Without proper blood flow bringing nutrients, nail growth slows. Conditions causing poor circulation like diabetes and peripheral artery disease can therefore impact growth.
Key Vitamins and Minerals
Biotin is a B complex vitamin that aids enzyme reactions needed for keratin production. Studies show that biotin supplements support nail growth and reduce brittleness.Iron carries oxygen in the blood that cells need for energy and growth. Low iron reduces blood supply to the nails, stunting growth. This causes nails to become concave or spoon-shaped.Zinc supports cell reproduction and immune function. Without adequate zinc intake, white spots may appear on nails due to slowed growth.Calcium promotes nail hardness and integrity. Its deficiency causes dry, brittle, peeling nails.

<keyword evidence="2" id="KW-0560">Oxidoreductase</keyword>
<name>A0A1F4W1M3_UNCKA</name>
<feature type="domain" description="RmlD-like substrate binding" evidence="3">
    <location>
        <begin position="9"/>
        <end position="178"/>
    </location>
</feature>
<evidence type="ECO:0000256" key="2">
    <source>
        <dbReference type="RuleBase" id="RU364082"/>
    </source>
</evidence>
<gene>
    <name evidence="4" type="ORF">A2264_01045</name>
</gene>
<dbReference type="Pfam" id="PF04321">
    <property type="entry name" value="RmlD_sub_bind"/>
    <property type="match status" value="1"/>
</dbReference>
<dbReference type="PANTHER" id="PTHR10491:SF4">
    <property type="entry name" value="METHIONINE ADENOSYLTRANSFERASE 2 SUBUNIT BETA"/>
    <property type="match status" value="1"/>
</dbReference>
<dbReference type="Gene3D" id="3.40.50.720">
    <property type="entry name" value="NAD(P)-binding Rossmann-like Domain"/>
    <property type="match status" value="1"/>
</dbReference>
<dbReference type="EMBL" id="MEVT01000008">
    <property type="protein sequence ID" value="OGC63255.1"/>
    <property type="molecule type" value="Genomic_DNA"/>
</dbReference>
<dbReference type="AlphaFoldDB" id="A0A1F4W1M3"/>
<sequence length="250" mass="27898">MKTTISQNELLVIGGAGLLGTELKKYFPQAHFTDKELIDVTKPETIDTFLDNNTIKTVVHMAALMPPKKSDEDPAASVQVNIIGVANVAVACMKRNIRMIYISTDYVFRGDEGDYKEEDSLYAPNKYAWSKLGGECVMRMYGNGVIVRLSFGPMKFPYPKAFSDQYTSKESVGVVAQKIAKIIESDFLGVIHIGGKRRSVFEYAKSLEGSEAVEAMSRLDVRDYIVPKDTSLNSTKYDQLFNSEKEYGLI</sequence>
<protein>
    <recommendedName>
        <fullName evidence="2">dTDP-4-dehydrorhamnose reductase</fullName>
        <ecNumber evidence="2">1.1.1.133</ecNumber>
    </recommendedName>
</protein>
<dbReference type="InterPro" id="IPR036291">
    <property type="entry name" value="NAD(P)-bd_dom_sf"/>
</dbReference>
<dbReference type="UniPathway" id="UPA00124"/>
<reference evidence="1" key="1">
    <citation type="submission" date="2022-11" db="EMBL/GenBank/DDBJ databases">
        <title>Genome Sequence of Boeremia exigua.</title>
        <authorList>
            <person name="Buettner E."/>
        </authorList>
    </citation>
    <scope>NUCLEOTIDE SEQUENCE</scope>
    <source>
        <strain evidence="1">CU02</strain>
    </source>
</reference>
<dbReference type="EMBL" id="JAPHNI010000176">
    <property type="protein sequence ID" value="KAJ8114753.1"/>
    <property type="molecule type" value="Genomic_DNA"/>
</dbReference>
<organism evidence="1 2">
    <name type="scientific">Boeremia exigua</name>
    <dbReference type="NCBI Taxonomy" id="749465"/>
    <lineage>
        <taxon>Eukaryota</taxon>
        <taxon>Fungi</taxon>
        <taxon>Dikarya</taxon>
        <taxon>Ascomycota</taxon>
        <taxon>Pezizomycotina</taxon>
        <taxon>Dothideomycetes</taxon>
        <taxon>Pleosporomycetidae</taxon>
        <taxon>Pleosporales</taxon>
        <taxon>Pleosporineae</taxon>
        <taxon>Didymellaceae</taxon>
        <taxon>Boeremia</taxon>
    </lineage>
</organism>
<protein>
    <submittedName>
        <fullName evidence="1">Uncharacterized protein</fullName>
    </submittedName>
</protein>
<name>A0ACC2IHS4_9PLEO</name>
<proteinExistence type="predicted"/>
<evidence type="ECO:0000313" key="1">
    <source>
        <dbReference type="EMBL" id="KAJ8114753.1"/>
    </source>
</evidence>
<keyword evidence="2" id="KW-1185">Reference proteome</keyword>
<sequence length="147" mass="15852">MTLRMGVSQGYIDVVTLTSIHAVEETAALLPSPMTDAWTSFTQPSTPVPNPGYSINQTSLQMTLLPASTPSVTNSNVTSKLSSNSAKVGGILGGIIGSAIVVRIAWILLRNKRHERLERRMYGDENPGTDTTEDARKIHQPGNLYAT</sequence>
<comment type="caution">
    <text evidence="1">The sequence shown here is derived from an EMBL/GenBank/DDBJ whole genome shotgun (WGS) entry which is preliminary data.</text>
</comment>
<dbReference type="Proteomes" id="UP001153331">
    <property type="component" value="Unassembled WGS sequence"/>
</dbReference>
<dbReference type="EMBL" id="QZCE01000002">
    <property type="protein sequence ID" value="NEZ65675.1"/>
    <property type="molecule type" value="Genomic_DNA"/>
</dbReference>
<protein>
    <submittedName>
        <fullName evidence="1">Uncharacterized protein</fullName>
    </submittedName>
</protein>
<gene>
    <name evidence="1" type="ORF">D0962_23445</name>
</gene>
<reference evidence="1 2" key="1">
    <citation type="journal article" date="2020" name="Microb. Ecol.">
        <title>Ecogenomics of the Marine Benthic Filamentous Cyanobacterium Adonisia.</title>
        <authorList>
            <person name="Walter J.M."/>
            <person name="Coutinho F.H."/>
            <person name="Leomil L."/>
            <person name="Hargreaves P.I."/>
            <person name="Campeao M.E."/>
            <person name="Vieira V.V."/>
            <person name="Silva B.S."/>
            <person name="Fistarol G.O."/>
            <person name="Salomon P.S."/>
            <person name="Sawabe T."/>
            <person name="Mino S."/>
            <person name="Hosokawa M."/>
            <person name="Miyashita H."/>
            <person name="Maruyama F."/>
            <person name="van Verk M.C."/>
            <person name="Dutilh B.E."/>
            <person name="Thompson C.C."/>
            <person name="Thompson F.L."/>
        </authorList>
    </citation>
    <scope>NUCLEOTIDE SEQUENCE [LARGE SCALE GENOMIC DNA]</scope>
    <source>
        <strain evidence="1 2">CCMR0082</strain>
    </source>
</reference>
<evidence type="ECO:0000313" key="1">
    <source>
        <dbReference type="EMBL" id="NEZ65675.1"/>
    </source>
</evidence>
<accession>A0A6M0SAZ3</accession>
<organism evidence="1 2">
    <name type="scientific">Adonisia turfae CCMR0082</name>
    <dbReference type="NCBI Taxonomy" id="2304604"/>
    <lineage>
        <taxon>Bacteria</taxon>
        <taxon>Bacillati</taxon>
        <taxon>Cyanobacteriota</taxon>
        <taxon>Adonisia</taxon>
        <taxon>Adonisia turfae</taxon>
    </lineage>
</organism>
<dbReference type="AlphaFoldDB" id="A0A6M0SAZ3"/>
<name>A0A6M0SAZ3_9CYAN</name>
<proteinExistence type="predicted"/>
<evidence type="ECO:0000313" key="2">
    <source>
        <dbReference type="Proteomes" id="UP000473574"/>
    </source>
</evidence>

Other nutrients like folic acid, vitamin C and selenium also support nail cell production and strength when consumed adequately.
Dehydration Impacts Growth
Being even mildly dehydrated reduces blood volume. This decreases circulation, limiting the supply of nutrients and oxygen to nail tissue.
|Impact on Nails
|20% drop in growth rate
|Growth stops completely
Therefore, meeting daily fluid intake guidelines helps nails get the constant nutrient supply they require for uninterrupted development.
Factors Affecting Growth Rate
Age and Hormones
Nail growth rate slows down as we age. This is due to changes in hormones, circulation, and cell turnover. Nails grow fastest in our teens and 20s when hormones are surging. During pregnancy, increased estrogen levels can cause nails to grow faster too.
After menopause, lower estrogen levels lead to slower nail growth.